I start this letter with an audible sigh. This morning I am attempting to summarize a year of great learning, great teaching, and great growth, and all of this referring to ‘me’ and what I have learned, what I have been taught and how I have grown. At the feet of students, of Tanzanian health care workers, and of my Dodoma community at large, I have been greatly schooled and been more than generously blessed in the process. As is usually my experience with work in the developing world, I gain much more than I am able to give back. So this story unfolds of a place where great strides have been made, rethinking maternal child mortality, and especially in rethinking the delivery system currently in place to care for families.
Early in my term of service I attended a morbidity and mortality review. It was brutal for those on the ‘kitti moto’ (hot seat), giving reports of obstructed labors, of ruptured uteri, of fresh stillbirths, of maternal deaths from postpartum hemorrhage, from eclampsia, from pyelonephritis sepsis and from a high spinal block that knocked out the mother’s respiratory drive. I literally shudder when I recall this first straight-forward review of what kills mothers and babies in the Dodoma Region of Tanzania. Now I have my own eye-witness scenarios to contemplate, about how circumstances contribute to delays and poor outcomes despite level-best efforts. Tanzania is a country where there is tremendous effort to improve both maternal and infant mortality; the road forward includes all of us who have become rafiki (friends) of this place and those we serve.
I relate to you these stories as a way of preparation for others who will serve alongside their Tanzanian colleagues, in an effort to help not only with preparation for clinical work but in brainstorming best ways to come alongside our partners’ in-country. Each circumstance I relate, describes preventable deaths, ones that wake me up at night wondering how the story might have ended differently.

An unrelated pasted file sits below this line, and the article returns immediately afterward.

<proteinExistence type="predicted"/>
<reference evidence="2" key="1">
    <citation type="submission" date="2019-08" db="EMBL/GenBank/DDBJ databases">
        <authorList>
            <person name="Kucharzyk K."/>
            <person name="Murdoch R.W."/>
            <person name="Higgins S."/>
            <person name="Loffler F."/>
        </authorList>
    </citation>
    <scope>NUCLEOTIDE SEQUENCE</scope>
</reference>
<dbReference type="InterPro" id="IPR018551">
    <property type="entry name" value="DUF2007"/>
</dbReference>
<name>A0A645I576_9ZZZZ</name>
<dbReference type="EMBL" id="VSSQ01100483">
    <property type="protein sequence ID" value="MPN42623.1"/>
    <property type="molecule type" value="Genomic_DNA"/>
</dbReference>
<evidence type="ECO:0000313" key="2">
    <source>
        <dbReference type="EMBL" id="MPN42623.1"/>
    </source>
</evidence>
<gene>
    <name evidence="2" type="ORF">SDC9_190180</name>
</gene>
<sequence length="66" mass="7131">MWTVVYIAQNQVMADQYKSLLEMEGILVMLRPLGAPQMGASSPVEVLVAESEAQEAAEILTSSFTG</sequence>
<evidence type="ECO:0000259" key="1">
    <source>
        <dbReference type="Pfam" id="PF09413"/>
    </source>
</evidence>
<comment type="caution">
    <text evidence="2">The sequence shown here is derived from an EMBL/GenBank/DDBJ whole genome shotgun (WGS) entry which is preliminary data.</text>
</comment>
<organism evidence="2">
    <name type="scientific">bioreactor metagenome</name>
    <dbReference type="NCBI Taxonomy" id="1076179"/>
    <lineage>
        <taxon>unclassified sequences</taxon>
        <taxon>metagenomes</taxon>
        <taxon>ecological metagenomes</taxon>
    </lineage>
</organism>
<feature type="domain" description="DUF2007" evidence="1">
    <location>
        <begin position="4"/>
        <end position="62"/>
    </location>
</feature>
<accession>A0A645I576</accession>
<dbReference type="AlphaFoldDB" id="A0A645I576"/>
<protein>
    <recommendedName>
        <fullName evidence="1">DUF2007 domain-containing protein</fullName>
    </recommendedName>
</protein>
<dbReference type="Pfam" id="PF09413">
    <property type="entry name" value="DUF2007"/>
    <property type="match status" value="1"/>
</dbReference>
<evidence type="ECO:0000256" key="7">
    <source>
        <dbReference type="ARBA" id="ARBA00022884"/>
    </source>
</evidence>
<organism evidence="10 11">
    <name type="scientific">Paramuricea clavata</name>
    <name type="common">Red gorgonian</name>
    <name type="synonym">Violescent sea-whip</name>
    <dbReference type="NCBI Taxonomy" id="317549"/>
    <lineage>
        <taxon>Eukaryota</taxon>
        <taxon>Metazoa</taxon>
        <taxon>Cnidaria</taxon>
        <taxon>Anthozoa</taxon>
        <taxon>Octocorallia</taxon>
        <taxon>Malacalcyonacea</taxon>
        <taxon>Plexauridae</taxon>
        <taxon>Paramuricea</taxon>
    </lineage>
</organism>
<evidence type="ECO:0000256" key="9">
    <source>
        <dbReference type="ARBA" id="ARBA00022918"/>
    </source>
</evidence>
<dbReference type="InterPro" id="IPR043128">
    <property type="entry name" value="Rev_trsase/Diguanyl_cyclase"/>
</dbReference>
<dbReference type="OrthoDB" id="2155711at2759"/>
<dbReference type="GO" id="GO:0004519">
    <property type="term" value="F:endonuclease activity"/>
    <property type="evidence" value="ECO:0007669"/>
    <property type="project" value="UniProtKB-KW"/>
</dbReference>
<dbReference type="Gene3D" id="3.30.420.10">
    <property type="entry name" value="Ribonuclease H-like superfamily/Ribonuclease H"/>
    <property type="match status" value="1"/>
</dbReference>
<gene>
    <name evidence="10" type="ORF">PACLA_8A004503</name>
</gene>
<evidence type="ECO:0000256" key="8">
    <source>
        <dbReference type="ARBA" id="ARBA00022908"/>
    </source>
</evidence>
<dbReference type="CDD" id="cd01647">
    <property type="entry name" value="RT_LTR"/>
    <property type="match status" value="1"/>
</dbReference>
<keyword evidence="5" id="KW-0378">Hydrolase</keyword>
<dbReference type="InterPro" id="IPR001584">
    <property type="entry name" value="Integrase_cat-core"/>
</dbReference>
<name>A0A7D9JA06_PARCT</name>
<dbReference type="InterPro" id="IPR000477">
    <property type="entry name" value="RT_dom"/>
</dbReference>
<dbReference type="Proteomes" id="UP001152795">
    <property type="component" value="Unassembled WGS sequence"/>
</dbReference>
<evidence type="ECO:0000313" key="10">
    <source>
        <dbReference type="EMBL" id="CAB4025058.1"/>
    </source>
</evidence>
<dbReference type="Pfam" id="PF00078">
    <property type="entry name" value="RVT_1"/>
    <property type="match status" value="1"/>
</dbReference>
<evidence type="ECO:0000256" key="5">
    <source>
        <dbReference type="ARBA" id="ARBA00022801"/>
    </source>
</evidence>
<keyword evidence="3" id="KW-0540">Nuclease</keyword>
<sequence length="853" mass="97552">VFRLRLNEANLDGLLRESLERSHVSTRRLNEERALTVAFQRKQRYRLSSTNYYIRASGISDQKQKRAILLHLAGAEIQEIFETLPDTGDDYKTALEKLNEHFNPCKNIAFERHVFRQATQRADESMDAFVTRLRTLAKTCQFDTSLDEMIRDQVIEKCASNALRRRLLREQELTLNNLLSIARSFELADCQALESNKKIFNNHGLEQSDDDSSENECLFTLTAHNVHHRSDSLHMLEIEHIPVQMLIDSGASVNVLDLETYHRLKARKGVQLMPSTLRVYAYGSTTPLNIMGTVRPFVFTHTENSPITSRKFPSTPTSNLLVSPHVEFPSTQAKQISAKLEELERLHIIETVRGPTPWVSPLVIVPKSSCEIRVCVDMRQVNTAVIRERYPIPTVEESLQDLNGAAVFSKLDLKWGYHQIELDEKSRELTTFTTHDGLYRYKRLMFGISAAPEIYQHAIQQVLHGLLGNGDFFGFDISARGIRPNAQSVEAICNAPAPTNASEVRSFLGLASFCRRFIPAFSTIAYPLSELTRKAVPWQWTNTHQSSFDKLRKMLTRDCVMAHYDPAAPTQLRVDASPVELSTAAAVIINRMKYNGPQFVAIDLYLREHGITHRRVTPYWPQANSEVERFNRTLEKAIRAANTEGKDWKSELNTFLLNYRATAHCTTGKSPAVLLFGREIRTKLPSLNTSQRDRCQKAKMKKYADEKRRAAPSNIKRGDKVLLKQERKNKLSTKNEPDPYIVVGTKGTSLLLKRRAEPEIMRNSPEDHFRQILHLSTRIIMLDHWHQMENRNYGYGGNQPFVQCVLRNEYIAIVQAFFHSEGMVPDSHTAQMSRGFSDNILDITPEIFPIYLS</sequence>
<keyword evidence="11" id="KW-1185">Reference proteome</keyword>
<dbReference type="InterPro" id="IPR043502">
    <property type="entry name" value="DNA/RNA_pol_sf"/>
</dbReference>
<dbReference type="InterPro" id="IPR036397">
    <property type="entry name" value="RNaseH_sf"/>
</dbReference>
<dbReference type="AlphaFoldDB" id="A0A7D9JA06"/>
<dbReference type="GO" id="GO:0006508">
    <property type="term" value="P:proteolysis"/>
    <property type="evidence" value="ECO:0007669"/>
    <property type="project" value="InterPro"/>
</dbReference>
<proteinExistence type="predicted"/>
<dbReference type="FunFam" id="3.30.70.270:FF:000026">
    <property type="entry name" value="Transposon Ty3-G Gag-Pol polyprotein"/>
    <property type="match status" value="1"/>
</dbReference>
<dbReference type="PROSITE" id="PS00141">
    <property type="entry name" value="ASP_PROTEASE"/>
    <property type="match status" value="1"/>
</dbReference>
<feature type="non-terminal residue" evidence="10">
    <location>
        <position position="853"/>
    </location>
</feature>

One morning, when MSc Pediatric students were immersed in an intensive didactic course, I went on my own to the pediatric ward at the regional referral hospital, knowing how desperately short of help this unit is, chronically. The back ward room, on the right is usually where the sickest of babies and children are housed. To the left of the ward is where twenty or more severe acute malnutrition cases, receive care, alongside those convalescing from burns and other traumas. On this day in particular my eyes went directly to a newborn baby, with Bibi (grandmother) at his side. No mother was near, which is particularly unusual, as Tanzanian babies are symbiotic with their mothers. The mother-child dyad is a testament to how breastfeeding keeps generations alive in this part of the world. Seeing no mother, I went directly to this bedside, and found a hypothermic baby; checked axillary temperature from my ‘fanny pack’ thermometer, reading 34 degrees Centigrade. The grandmother was sitting on the bed, and in my very poor Kiswahili I gathered that this fine nicely grown boy was a ‘twin’ (mapacha) with his mother and twin sister on the surgical ward, recovering from cesarean birth on Ward 17. Urgently I grabbed a medicine cup, gave the baby a squirt of glucose orally, double-wrapped him with dry blankets and ran with the Bibi to the surgical ward to identify ‘the mother/her daughter’ and to express breastmilk. It is not often that you see people running at the hospital, but in 7 minutes flat the Bibi and I had collected 20 cc of breastmilk and returned to the ward to feed the baby and start Kangaroo Mother Care (KMC), or in this instance, Kangaroo Grandmother Care. When we arrived back to the bedside, the baby boy was dead. I cannot tell you the ways I have reworked this story. Would there have been a better sequence for actions?